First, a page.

discussion in these topics. The wisdom of those with more experience is most helpful, and can
save us a lot of heartache if we are willing to ask for advice. Who better to turn to than
someone of the culture whose very survival depended on these sheep for so long, and whose
economy even now, is so closely tied to the need for good stewardship of this valuable
resource? Gudmundur Johannesson is a friend and mentor to many of us and very concerned
about our (and consequently the breed's) success here in North America. It was natural to turn
to him for insight in these matters.

Gary: Hello Mundi! Thank-you so much for taking the time out of your hectic schedule to field
these questions. For those who are new to Isbona and the Icelandic breed, could you outline
some of your resposibilities under SouthAgri and Southram pertaining to the Icelandic sheep?

Mundi: At SouthAgri my main responsibilities actually are concerning daily breeding. I am a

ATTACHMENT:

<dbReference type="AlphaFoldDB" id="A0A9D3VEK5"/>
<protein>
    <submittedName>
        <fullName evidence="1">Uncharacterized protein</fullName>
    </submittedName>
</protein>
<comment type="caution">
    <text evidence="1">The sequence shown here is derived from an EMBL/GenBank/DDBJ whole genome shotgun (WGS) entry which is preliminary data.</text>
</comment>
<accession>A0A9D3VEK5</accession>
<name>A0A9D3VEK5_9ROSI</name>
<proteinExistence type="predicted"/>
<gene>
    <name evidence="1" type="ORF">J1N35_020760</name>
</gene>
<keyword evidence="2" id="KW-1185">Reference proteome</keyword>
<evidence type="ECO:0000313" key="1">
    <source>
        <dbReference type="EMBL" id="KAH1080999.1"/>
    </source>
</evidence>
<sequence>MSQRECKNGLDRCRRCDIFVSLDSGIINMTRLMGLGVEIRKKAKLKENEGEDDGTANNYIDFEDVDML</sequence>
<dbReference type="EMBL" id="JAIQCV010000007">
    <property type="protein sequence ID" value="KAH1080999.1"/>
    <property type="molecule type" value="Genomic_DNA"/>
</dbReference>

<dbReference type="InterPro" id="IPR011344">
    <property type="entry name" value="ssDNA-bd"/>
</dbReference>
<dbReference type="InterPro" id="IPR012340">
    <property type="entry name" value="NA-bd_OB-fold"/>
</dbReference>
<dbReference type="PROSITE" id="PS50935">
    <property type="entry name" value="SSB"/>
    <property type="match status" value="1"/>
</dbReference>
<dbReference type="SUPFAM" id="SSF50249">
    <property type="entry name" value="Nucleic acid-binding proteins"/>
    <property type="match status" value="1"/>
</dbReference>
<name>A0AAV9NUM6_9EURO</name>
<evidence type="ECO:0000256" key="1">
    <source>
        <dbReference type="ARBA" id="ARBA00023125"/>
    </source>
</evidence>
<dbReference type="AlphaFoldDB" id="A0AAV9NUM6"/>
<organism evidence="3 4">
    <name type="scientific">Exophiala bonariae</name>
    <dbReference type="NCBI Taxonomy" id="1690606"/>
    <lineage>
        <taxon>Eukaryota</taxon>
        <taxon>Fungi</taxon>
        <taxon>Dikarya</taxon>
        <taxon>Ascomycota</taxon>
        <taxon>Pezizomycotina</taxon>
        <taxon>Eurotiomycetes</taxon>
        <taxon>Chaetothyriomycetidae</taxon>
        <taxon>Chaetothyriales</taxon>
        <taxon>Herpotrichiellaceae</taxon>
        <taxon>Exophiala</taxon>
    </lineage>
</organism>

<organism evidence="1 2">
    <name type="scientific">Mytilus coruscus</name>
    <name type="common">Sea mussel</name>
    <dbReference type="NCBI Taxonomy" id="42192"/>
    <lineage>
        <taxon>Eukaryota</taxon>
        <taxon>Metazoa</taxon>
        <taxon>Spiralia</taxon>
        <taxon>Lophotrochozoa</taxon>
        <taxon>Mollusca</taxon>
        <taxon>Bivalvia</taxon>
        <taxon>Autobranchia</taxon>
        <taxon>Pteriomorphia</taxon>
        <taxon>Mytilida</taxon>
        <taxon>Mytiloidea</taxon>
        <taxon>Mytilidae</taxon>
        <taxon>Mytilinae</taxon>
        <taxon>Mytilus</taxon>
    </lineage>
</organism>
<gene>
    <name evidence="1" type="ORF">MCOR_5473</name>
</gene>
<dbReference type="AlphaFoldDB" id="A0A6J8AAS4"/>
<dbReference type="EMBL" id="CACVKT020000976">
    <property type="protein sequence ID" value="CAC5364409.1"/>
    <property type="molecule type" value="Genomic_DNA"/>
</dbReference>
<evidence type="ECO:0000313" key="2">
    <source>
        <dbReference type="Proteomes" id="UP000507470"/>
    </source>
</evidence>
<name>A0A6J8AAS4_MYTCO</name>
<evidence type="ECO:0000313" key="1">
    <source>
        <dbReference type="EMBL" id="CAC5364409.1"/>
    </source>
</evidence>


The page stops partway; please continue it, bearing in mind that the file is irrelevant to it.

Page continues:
dairy or maybe I could say a livestock breeding advisor. I do a lot of judging or evaluating of
dairy cows and heifers as well as supervising milk records,
etc.                                                                                            Concerning the sheep, I am a
sheep judge or evaluator going between farms selecting breeding stock with ultrasound
scanning and evaluation (scoring). We also do a lot of progeny testing on individual farms.
When it comes to Southram I am the exporting director, which means that I am in charge of
any relations to you sheep breeders in North America and I supervise the export and shipping
of semen. I am also the editor of our sire list or catalogue and webmaster for SouthAgri.

Gary: Thank-you Mundi! You have worked tirelessly to help us in North America to promote
this breed as well as develop us in our knowledge and experience. The reason for this
interview is that lately some interesting breeding practices have been advocated that some of
us who attended the AI seminar have questions about. There also have been some issues
raised concerning various reasons for birthing problems, and the possibility of going too far
with some aspects of breeding these sheep for meat.